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IRAQ: Rebuilding Lags, Security Eats Precious Funds, Evidence of Corruption

Asked if rebuilding funds were being spent as Congress intended, the special inspector general said "No," Money had been diverted to security, forcing projects to be scaled back. There has also been evidence of corruption in some U.S.-funded deals.

by Sue PlemingReuters
May 10th, 2005

WASHINGTON - Major reconstruction has not yet got off the ground in Iraq and security costs can eat up half the funding in some areas, the top official auditing $18.4 billion in U.S.-funded projects said on Tuesday.

U.S. Special Inspector General for Iraq Reconstruction Stuart Bowen sees himself as a "taxpayer watchdog" entrusted to verify whether money appropriated by Congress to rebuild Iraq is spent wisely.

Asked whether he thought rebuilding was properly under way and funds were being spent as Congress intended, the former White House lawyer said: "No," largely because so much money had been diverted to security, forcing projects to be scaled back.

There has also been evidence of corruption in some U.S.-funded deals. As of April 11, his office had received 131 potential criminal cases, and of these 62 have been closed, 35 referred to other agencies and 34 remain open.

"The big ones are yet to unfold ... We are talking tens of millions of dollars and not just thousands," he said in an interview with Reuters, declining to provide further details of ongoing investigations.

One of the problems in Iraq was the lack of an "electronic trail" to track down corruption, such as bank transfers. "You have to find people who are willing to rat on others," he said.

Bowen, who has been at the job since January 2004, has visited Iraq seven times and returns next week to Baghdad where he lives in a modest trailer inside the Green Zone and eats meals provided by military contractors.

SECURITY COSTS SOAR

Since his first visit, security has become an even bigger issue for contractors. Initially, he said, the U.S. government put security costs at about 6 percent of the overall price of a project but this has soared to about half in some areas and 30 percent in others.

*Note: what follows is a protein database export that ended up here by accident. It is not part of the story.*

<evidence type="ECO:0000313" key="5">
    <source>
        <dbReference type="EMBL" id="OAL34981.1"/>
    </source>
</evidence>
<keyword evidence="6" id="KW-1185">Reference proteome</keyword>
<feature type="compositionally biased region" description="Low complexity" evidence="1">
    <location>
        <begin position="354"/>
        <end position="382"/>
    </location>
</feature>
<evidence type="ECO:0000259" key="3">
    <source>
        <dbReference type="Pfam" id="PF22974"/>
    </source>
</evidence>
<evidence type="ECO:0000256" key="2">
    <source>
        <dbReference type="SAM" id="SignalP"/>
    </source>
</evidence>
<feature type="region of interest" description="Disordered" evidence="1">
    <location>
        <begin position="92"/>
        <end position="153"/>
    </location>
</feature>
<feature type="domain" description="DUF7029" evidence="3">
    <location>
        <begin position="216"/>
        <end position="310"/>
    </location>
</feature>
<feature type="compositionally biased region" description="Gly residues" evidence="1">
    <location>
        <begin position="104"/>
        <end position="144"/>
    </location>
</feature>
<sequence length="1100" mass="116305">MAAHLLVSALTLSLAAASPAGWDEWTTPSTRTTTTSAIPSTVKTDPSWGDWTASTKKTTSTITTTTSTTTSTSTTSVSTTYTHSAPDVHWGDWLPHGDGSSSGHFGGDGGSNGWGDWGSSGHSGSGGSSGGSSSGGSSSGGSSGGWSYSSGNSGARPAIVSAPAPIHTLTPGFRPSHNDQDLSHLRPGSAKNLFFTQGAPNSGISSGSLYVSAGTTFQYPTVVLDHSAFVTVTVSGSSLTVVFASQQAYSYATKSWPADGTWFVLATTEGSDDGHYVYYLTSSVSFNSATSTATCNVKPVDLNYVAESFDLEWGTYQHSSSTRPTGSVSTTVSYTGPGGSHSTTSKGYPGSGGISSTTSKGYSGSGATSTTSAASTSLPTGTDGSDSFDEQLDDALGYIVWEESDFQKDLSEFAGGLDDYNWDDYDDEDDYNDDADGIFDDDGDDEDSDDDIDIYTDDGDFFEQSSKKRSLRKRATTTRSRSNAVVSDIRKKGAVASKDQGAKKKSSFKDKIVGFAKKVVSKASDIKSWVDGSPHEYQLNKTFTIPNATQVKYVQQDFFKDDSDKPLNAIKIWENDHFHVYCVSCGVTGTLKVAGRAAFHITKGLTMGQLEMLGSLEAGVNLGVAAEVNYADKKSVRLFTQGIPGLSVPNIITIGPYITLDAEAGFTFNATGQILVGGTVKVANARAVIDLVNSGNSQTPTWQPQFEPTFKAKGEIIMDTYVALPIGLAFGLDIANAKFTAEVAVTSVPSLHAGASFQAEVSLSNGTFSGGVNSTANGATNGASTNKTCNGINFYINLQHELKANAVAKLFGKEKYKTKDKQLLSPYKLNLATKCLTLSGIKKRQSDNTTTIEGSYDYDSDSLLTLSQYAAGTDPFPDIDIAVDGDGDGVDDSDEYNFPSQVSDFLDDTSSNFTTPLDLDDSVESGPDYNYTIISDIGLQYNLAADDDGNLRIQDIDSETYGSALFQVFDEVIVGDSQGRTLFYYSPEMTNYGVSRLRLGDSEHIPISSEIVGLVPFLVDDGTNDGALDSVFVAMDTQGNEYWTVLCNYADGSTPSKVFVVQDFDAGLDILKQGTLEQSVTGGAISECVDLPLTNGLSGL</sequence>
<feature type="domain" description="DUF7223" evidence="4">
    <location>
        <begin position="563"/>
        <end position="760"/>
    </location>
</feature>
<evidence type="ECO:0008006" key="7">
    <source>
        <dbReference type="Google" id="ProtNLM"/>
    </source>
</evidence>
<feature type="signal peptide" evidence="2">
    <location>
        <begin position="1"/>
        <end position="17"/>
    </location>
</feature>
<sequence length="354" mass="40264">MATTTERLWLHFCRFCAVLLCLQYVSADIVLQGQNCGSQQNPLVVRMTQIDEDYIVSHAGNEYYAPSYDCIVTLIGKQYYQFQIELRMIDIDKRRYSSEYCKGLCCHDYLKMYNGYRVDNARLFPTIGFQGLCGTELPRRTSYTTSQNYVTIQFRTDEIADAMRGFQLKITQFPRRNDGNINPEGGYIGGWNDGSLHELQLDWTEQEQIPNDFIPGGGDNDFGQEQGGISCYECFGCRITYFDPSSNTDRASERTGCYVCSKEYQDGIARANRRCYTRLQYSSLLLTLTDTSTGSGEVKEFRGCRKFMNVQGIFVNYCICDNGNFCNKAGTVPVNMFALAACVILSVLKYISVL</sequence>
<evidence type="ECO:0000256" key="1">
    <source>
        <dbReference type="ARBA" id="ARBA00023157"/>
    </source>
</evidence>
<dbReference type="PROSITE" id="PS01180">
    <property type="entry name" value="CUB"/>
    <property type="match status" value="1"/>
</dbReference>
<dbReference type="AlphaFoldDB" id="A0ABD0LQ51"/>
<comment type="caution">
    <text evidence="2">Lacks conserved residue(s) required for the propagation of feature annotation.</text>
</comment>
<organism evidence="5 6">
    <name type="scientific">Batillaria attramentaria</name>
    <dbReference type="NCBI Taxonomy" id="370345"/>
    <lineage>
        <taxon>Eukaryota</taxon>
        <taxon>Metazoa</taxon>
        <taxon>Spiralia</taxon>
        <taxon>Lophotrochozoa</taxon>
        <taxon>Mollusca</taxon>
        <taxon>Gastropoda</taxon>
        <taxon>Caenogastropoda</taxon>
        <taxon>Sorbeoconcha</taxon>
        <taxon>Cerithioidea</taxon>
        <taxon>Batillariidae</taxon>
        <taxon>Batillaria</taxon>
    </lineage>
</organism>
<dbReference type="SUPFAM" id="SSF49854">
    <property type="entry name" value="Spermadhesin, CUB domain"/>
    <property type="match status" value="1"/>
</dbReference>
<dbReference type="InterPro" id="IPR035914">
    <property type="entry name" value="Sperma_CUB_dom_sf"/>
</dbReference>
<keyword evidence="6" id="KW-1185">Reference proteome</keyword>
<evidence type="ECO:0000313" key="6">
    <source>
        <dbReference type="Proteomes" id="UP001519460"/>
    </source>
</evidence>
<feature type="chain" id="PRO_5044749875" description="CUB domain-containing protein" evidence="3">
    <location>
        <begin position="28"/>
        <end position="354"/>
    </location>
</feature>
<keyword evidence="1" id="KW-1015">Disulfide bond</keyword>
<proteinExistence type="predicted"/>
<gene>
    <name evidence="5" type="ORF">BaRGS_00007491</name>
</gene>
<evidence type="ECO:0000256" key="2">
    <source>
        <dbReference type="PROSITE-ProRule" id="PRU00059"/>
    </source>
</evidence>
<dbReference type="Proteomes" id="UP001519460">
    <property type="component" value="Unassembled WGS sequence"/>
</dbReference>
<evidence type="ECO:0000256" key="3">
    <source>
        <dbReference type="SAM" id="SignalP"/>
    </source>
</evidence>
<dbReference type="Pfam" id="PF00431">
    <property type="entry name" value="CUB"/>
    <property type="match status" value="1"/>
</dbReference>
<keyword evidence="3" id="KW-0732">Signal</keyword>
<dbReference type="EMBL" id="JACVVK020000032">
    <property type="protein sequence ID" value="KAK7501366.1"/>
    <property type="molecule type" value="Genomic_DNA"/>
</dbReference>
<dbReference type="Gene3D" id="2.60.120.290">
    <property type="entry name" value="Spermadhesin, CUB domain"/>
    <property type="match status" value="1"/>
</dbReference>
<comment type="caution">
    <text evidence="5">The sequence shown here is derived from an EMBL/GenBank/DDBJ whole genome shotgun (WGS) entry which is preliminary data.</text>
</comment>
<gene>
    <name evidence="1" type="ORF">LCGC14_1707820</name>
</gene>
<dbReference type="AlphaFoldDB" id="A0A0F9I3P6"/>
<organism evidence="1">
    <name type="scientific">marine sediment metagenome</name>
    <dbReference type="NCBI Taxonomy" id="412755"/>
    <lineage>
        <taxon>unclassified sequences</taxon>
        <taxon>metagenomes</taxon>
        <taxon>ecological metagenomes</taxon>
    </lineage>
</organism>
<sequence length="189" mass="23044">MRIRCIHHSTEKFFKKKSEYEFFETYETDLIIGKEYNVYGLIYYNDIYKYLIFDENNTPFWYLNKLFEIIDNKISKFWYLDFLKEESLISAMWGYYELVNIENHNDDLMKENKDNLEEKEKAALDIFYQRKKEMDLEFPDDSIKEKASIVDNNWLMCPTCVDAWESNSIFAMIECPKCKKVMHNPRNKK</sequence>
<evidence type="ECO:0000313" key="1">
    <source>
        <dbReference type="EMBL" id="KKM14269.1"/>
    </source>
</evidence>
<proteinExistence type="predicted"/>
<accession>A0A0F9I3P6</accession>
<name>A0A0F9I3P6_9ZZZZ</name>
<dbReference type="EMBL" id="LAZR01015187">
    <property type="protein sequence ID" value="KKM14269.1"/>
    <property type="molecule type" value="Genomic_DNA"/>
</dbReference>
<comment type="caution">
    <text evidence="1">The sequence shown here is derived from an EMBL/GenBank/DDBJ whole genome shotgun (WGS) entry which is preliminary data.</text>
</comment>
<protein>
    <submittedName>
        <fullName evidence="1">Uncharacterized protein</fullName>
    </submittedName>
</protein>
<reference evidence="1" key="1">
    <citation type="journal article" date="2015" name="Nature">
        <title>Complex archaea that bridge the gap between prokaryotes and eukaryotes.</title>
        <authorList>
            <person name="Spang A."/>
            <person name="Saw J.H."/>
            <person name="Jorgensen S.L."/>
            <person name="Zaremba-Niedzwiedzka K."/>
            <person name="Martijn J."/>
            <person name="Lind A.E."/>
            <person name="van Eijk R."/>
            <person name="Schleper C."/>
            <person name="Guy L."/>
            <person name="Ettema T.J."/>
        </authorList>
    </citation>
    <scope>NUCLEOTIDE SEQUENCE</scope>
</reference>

"That means 30 to 45 percent of the money supposed to build bricks and mortar is instead being used to guard the builders," he said.

Bowen said his audits have raised strong concern that the structures set up by the U.S. government to manage its projects in Iraq are unable to accurately track and predict costs.

"I have concerns about the reliability of the data provided to me" by U.S. government agencies handling rebuilding, he said.

"Right now there is no central clearing house to see how the money is being spent."

At least 12 offices spread across six U.S. government agencies have responsibility for some portion of the $18.4 billion set aside by Congress in 2003 to help rebuild Iraq.

The State Department is in charge of setting policy for how the money is spent and the Defense Department's Iraq Project and Contracting Office manages 70 percent of the funds while the U.S. Agency for International Development controls about 15 percent of it.

Bowen's office has gathered data from the various agencies involved in reconstruction, some of which was provided reluctantly, he said.

An initial look at this data pointed to contractors being paid twice or more for their work, files were missing and others incomplete, data sets overlapped and accounting standards were inconsistent, said Bowen.

"This is a huge issue and cuts to how we can understand what is going on here," he said.

Other concerns include whether contract officials can properly verify that work has been completed satisfactorily.





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